Tag Archives: Psychedelic

17*. SON OF THE WHITE MARE (1981)

Fehérlófia

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“In my animated films the design of every frame is of great importance, as if it would be a painting. Most of the time, and particularly in a mythical, fabulous context, my human characters, even lead characters, are only a minor part of the whole thing.” —Marcell Jankovics

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DIRECTED BY: Marcell Jankovics

FEATURING: Voices of György Cserhalmi, Vera Pap, Gyula Szabó, Ferenc Szalma, Mari Szemes, Szabolcs Tóth

PLOT: Fleeing hunters in a forest, a pregnant white mare takes refuge in a knot of the World Tree. For seven years plus seven she feeds her son, Treeshaker, before he embarks on a quest to destroy the three dragons that have captured the three princesses of the kingdom. Joined by his brothers Stonecrumbler and Irontemperer, he seeks the entrance to the Underworld in order to battle the monsters.

BACKGROUND:

  • The narrative takes its inspiration from around half-a-dozen variations of a folk legend (which itself exists in over fifty forms). The canonical version is “Fehérlófia” as related by the Hungarian poet László Arany, though Jankovics’ rendition often departs from this source.
  • Jankovics’ decision to adopt an experimental animation style proved to be a double-edged sword. The film’s singular appearance grew famous only after years of word-of-mouth percolation; it was unmarketable at the time of its release, and Jankovics found only fleeting acclaim (and no work whatsoever) outside of his native Hungary.
  • Jankovics discounts any assertions about having taken psychedelics, claiming instead he merely wished to respect the fantastical grandeur of the source material.
  • The titular White Mare takes on a warm, pinkish glow when near her son. This tonal effect was lost until the film’s recent restoration, the mare having appeared simply white in earlier washed-out prints.

INDELIBLE IMAGE: Treeshaker striding confidently behind row upon row of modern buildings in silhouette as a horrible brown smog obscures the scene: a mythical hero boldly facing modernity.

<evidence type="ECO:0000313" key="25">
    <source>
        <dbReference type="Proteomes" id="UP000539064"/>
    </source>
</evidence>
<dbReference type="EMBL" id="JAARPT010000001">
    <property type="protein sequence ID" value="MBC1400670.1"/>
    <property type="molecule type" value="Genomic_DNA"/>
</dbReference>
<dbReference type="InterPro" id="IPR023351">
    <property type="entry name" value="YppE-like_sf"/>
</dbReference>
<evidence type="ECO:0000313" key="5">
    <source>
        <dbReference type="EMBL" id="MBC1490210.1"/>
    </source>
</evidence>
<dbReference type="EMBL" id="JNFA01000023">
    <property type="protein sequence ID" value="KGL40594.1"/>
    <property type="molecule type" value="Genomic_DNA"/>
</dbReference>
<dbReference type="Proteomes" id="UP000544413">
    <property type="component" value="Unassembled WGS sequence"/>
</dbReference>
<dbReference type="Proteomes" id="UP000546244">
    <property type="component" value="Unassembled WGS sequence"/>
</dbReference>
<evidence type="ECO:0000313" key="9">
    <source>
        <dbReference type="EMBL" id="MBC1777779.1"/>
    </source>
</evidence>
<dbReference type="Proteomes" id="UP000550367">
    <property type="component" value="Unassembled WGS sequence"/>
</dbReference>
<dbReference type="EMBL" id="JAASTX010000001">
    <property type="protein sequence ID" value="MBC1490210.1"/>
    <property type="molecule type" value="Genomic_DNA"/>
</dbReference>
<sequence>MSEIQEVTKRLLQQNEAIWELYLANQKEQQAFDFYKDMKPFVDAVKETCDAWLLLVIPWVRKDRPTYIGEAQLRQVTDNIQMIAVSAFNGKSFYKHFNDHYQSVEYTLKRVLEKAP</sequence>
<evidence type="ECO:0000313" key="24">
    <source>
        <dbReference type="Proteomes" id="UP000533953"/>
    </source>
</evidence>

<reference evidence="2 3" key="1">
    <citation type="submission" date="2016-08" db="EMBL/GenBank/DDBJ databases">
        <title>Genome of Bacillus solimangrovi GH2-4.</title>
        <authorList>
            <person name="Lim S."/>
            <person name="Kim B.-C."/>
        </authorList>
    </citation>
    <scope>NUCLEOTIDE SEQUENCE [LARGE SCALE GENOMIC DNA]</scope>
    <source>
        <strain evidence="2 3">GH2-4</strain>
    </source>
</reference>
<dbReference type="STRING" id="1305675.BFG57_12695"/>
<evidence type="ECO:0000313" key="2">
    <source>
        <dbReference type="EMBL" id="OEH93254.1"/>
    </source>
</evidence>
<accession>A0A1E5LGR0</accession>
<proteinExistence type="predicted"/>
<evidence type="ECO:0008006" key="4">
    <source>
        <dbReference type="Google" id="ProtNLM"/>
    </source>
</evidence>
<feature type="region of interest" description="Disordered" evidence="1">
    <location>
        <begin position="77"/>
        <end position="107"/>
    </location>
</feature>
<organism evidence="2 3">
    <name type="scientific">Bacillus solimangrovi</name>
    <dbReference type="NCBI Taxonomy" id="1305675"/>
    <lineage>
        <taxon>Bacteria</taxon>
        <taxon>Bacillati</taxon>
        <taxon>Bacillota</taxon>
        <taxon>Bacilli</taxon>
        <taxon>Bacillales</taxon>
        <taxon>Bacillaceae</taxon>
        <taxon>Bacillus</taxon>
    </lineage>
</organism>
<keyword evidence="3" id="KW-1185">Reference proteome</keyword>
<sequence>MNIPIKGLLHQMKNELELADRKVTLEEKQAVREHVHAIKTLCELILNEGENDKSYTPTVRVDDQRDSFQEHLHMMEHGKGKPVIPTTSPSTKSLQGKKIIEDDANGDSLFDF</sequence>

TWO WEIRD THINGS: Bubble-beard gnome; twelve-headed skyscraper monster

WHAT MAKES IT WEIRD: It might be impossible to find another feature-length animation that is simultaneously so stylized while feeling so organic, or with such vibrant colors telling so heroic a tale. Every cel is a stunning piece of art that seamlessly morphs into the next jaw-dropper. The curious source material lends a further twist: ancient Central European folklore channeled through a 20th-century animator toiling behind the Iron Curtain.


Re-release trailer for Son of the White Mare

COMMENTS: Marcell Jankovics’ introductory dedication declares Continue reading 17*. SON OF THE WHITE MARE (1981)

15*. CASINO ROYALE (1967)

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DIRECTED BY: , , , , , (uncredited)

FEATURING: , David Niven, Ursula Andress, , , , Joanna Pettet, Deborah Kerr

PLOT: The “real” James Bond is recalled from retirement to fight agents of SMERSH. To help his cover, MI6 decides to re-name all their agents “James Bond.” The story loosely follows the maneuvers and misadventures of these various Bonds.

Still from Casino Royale (1967)

BACKGROUND:

  • This movie is based on author Ian Fleming’s first Bond novel of the same title. The rights were originally sold to producer Gregory Ratoff, then resold to agent/producer Charles K. Feldman upon Ratoff’s passing.
  • Eon Productions was the chief source of the James Bond franchise, but deals between Eon and Feldman to adapt Casino Royale fell through. After several false starts at producing a straight version of the Bond story (with both Cary Grant and Sean Connery considered for the starring role), Feldman struck a deal with Columbia Pictures, opting to make his Bond movie a spoof of the genre instead.
  • Amid an already-troubled production, Peter Sellers and Orson Welles famously quarreled, resulting in the former storming off the set, which required some re-shoots using body doubles.
  • It is alleged that Peter Sellers was eager to play James Bond for real and was disappointed to find out this was a spoof.
  • Dusty Springfield’s rendition of “The Look of Love” got an Oscar nomination. Later versions of the song made the Billboard Hot 100 at #22 in November of 1967, and cover versions have since appeared in everything from Catch Me If You Can (2002) to Austin Powers: International Man of Mystery (1997) (which was partly inspired by Casino Royale).
  • Despite this movie’s reputation as a flop, it still made $41.7 million back on a $12 million budget.

INDELIBLE IMAGE: Eenie meenie miney moe: we’ll pick the scene where Jimmy Bond (Woody Allen) has taken Vesper Lynd (Ursula Andress) hostage, Bond-villain style. As Andress is restrained naked under barely-concealing metal bands, Allen menaces her in his groovy ’60s dungeon by playing a piano, socking a punching bag with the “real” James Bond’s face on it, and riding on a mechanical bull.

TWO WEIRD THINGS: Duck decoy missiles; bagpipe machine gun